When it comes to Mushkin, they hold a special place in our hearts from fond memories of clocking the snot out of their kits ever since our DDR days of buying RAM. We have seen just about everything Mushkin put out along the lines too. From Value sticks to the Silverlines back with DDR, the fact that in the DDR2 days, you could find their kits with colors to match just about any motherboard scheme, and gravitating towards the Ridgebacks in DDR3. So far, though, when it comes to DDR4 memory, we have only seen a single set, which happened to be Redline Ridgebacks with an all-new design.
Recently, Mushkin has also sent us a kit of just plain old Redlines, and it too harkens back to what they once were, but the tops of the heat spreaders get a new look for DDR4. The kit supplied from Mushkin is the MRA4U280HHHH8GX2, or more simply put, Mushkin Redline DDR4 with 2800MHz of speed. The timings of this kit have been relaxed a bit, running at 17-17-17-38 2T, but requiring just 1.25V to run them with their XMP 1.0 profile. As most DDR4 does now, Mushkin is also offering a lifetime warranty for this kit, as long as production of this kit is still going.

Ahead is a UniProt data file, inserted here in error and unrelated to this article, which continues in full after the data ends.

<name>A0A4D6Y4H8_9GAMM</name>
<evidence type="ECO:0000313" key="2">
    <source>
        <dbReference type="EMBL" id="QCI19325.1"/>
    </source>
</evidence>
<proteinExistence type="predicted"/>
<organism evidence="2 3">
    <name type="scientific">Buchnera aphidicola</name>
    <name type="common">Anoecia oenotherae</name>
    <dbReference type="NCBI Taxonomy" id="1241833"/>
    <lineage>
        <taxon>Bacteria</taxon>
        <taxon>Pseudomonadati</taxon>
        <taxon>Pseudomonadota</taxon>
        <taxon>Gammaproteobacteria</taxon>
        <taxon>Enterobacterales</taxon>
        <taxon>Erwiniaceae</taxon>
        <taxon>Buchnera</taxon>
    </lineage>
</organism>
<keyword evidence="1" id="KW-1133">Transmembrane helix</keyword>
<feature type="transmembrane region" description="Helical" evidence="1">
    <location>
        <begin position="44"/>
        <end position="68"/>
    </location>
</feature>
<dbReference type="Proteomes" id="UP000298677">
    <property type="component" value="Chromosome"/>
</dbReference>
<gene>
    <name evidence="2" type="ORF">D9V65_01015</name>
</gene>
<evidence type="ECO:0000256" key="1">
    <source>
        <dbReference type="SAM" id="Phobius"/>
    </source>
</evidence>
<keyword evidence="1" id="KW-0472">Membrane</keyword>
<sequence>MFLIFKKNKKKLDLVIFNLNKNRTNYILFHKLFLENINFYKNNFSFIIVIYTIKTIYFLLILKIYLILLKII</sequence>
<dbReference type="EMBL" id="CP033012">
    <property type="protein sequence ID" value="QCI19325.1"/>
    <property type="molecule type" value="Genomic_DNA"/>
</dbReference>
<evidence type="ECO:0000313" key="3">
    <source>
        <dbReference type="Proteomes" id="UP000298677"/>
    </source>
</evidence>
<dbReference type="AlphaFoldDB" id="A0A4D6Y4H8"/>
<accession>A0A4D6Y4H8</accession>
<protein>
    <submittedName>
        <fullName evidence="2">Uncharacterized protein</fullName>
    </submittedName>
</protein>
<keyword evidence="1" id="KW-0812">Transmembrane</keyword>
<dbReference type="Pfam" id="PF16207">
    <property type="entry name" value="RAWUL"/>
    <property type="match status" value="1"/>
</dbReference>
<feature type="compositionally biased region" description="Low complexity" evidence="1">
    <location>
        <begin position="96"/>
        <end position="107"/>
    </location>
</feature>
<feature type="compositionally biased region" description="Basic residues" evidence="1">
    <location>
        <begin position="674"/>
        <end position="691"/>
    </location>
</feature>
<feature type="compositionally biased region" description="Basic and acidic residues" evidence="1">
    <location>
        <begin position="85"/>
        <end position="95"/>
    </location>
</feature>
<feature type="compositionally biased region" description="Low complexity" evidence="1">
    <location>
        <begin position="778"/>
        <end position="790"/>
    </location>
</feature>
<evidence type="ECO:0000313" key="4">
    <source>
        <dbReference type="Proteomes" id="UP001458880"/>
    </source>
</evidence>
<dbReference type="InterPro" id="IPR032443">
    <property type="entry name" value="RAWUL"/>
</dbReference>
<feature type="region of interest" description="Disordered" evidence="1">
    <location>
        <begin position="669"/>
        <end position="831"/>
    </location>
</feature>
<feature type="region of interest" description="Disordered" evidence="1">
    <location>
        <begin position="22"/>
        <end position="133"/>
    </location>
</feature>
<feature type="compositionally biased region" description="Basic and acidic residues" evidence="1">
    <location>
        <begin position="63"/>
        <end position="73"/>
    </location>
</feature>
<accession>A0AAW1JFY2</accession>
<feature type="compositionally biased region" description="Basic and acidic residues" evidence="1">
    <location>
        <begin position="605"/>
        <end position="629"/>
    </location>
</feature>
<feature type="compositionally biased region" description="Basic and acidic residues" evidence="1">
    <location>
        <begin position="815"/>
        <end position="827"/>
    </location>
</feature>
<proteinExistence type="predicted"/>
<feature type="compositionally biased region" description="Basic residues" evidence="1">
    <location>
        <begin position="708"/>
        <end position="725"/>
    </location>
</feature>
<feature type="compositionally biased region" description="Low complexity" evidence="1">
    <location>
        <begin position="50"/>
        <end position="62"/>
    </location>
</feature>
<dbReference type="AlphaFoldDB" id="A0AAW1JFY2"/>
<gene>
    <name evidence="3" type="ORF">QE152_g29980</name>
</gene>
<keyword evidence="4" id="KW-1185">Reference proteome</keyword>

Many of the kits we test are indeed 16GB in capacity, as most users have no use for more day to day. Mushkin has its work cut out for them, as many kits we have seen are much faster, and some faster with similar timings too. While Mushkin has a few legs up on a lot of those offerings, things like low voltage requirements, a shorter overall height that causes less conflict with aftermarket CPU coolers, along with the fact that they look great and red is the most popular accent color. All of those are great reasons to choose a kit like this Mushkin Redline 2800MHz 16GB memory, but most important is the performance, making it time to see how this kit stacks up against all the rest.
The Mushkin Redline memory ships in a clear plastic blister pack, which we cut a lot of out of this image. Inside of the container, Mushkin uses a black cardboard insert with red, orange, and yellow accents splashed across it. This allows the RAM to stand out on top of it all, and they are also inserted so that the speed and timings are plainly visible.
What we do like is the bright red color that is used for the Redline Frostbyte heat spreaders. Keeping in line with all past products, the Redline name is painted onto the spreader at the left, and the Mushkin name and logo is on the right. Along with the continuous rope-like tips on the spreaders, Mushkin has also left the lower section exposed so that the natural metal accents the red. We don't care for the green PCBs, though.